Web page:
Edited by Sarju Shah
Now that you've spent roughly $600 to get a nicely equipped Xbox 360 system, prepare to spend twice that amount to get a HDTV to go along with it. If you're on a budget and don't need a screen the size of Utah, don't fret, because surprisingly, you can still find options that won't have you on an all ramen diet.
Playing your Xbox 360 without an HDTV is like wading in a kiddie pool. You might be technically swimming depending on how shallow the pool is and how careful you are about keeping water from running over the edge, but it's still no comparison to doing laps in an Olympic sized swimming pool. Maybe we're being too harsh. We're not saying the Xbox 360's regular picture is eye-stabbingly ugly, it's still better than a normal Xbox, but the HD 720p resolution offers twice as much detail as a normal resolution television. Once you go HD, there's no going back.
Your mantra into the HDTV world should be, "Give me 720p." The Xbox 360 renders all games natively at 720p, so it's only natural that everything coming out of the 360 looks great at that resolution. Since all of us aren't made out of piles of money, your next best bet is to get a display that supports 480p or 1080i.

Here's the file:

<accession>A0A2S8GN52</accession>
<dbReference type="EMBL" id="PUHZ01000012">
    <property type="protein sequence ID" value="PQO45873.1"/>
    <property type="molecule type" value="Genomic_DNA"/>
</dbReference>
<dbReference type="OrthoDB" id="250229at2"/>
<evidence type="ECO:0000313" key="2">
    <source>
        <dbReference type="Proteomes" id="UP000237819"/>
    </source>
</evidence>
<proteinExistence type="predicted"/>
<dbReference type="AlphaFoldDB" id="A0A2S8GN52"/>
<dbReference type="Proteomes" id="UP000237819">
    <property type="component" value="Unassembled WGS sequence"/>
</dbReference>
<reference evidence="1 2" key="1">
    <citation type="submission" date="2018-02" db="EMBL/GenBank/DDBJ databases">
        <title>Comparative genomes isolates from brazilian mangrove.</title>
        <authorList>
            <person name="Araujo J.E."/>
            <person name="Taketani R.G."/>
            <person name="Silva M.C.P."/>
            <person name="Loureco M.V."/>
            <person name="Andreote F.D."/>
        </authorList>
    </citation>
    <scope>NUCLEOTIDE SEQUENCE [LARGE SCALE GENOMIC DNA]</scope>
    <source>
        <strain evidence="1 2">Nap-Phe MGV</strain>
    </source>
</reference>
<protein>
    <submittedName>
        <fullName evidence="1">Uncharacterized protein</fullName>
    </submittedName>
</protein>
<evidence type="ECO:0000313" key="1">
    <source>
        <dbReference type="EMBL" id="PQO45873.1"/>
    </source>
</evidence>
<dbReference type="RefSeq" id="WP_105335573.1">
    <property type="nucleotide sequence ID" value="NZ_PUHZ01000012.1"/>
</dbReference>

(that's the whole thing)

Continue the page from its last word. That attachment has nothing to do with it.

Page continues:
Size and your roomBefore we even get to the benefits of getting one kind of TV over another, you have to figure out what size TV works best for you. There's no sense in researching the benefits of a 65-inch LCoS HDTV if you have a room that's 10x10.
We're guessing many of you have dorm rooms or bedrooms to take into consideration, in which case, space is of the utmost concern. You might want to consider getting a large LCD monitor, or even a CRT monitor if space isn't that much of an issue. Generally, 24-inch and smaller sets are great in these situations, but they're too small for a main living room.
If you have the space, go large with a big screen; just make sure it doesn't take over the room. Remember that tube TVs are also fairly deep and get bulkier as the screen size increases. You'll want to pick out a spot that's deep enough for the TV so that it doesn't protrude awkwardly into the room.
If you're mounting the set inside an entertainment center, be sure it fits in every dimension. Also, leave an inch or two on all sides so that the TV has enough ventilation. If you're getting a bigger set, you may want to consider a dedicated stand. Many TV makers sell matching stands that increase the aesthetic appeal of their hefty boxes.
Widescreen TV-viewing distancesWith widescreen HDTVs you can sit as close as 1.5 times the screen's diagonal measurement and still not notice much of a loss in quality, while sitting farther away than three times the screen size means you're likely to miss out on the immersive feel. Here's a rundown of both minimum and maximum recommended viewing distances for widescreen sets.
|16:9 TV diagonal screen size||Min. viewing distance (in feet)||Max. viewing distance (in feet)|